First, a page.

• Cadaveric;
  • mortality;
  • right hepatectomy;
  • transplantation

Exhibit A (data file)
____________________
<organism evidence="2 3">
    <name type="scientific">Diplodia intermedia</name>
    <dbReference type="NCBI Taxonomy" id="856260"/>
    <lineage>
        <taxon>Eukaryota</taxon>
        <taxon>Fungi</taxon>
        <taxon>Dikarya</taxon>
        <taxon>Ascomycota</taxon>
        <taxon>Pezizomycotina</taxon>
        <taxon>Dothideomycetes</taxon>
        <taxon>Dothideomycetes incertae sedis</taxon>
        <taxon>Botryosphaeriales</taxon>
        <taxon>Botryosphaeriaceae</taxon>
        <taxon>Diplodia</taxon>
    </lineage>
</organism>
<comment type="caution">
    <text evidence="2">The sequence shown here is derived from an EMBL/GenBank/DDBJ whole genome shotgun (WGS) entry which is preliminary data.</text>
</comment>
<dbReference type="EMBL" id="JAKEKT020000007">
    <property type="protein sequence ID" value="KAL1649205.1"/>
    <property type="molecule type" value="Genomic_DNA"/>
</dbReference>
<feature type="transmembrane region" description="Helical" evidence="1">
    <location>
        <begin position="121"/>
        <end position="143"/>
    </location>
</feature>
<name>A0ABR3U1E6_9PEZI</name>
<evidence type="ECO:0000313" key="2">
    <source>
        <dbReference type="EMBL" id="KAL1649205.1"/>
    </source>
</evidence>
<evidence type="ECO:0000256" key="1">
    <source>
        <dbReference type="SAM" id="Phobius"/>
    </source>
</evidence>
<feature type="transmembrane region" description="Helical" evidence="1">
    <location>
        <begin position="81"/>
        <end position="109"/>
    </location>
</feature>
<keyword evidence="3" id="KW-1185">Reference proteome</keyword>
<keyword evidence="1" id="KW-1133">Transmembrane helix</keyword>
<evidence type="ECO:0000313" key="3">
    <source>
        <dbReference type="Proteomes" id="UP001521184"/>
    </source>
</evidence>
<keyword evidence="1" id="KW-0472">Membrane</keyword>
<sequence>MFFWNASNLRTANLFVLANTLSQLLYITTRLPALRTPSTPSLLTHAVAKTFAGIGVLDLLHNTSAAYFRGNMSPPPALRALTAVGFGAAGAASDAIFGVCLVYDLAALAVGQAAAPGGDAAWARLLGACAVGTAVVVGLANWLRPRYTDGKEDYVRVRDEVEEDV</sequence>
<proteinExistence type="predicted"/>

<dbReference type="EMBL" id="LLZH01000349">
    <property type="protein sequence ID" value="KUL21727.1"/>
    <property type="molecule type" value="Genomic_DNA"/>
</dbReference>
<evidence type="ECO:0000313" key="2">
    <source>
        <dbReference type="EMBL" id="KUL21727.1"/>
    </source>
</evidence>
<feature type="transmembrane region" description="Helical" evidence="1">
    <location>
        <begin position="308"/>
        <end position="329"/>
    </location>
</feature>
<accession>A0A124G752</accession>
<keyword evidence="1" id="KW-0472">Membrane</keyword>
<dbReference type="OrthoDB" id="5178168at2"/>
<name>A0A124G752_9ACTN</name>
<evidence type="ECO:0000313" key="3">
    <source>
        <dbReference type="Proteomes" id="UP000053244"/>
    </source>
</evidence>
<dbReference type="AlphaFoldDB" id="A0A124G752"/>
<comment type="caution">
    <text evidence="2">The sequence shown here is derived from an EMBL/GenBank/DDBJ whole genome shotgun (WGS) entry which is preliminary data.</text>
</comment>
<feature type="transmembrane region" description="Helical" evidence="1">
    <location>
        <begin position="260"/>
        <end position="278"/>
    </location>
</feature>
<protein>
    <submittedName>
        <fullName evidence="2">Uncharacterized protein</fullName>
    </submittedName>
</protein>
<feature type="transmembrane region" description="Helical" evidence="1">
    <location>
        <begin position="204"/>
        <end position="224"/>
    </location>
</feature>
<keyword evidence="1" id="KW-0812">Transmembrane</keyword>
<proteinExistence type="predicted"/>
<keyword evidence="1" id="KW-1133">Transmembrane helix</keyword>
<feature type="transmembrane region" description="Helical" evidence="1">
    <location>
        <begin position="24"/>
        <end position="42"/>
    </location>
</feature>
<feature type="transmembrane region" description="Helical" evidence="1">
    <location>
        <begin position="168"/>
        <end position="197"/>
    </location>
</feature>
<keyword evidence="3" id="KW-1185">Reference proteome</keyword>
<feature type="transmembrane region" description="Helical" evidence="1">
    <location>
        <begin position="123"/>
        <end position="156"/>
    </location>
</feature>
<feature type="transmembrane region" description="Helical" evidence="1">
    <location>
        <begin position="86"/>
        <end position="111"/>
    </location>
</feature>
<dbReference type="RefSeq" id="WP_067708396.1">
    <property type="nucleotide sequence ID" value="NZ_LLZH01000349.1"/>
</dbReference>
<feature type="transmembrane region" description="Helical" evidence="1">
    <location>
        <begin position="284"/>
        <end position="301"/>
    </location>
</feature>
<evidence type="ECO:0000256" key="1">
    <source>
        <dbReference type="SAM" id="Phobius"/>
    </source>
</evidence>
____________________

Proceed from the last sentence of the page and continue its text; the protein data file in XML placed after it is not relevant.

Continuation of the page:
Studies comparing adult living donor liver transplantation to deceased donor liver transplantation have focused on post-transplant survival. Our aim was to focus on the impact of living donor liver transplant on waiting time mortality and overall mortality. We analyzed the affect of living donor liver transplantation on waiting time mortality and overall mortality (from listing until last follow up) in a cohort of 116 transplant candidates. Fifty-eight candidates who had individuals present as potential living donors (volunteer group) were matched by MELD score to 58 liver transplant candidates who did not have individuals present as a potential living donor (no volunteer group). Twenty-seven percent of candidates in the no volunteer group and 62% of candidates in the volunteer group underwent liver transplantation, p = 0.0003. One-year waiting list mortality for the volunteer group and no volunteer group was 10% and 20%, respectively, p = 0.03. Patient survival from the time of listing to last follow up was similar between the two groups. In our study group, living donor liver transplantation is associated with a higher rate of liver transplantation and lower waiting time mortality. In the era of living donor liver transplantation, estimates of patient survival should incorporate waiting time mortality.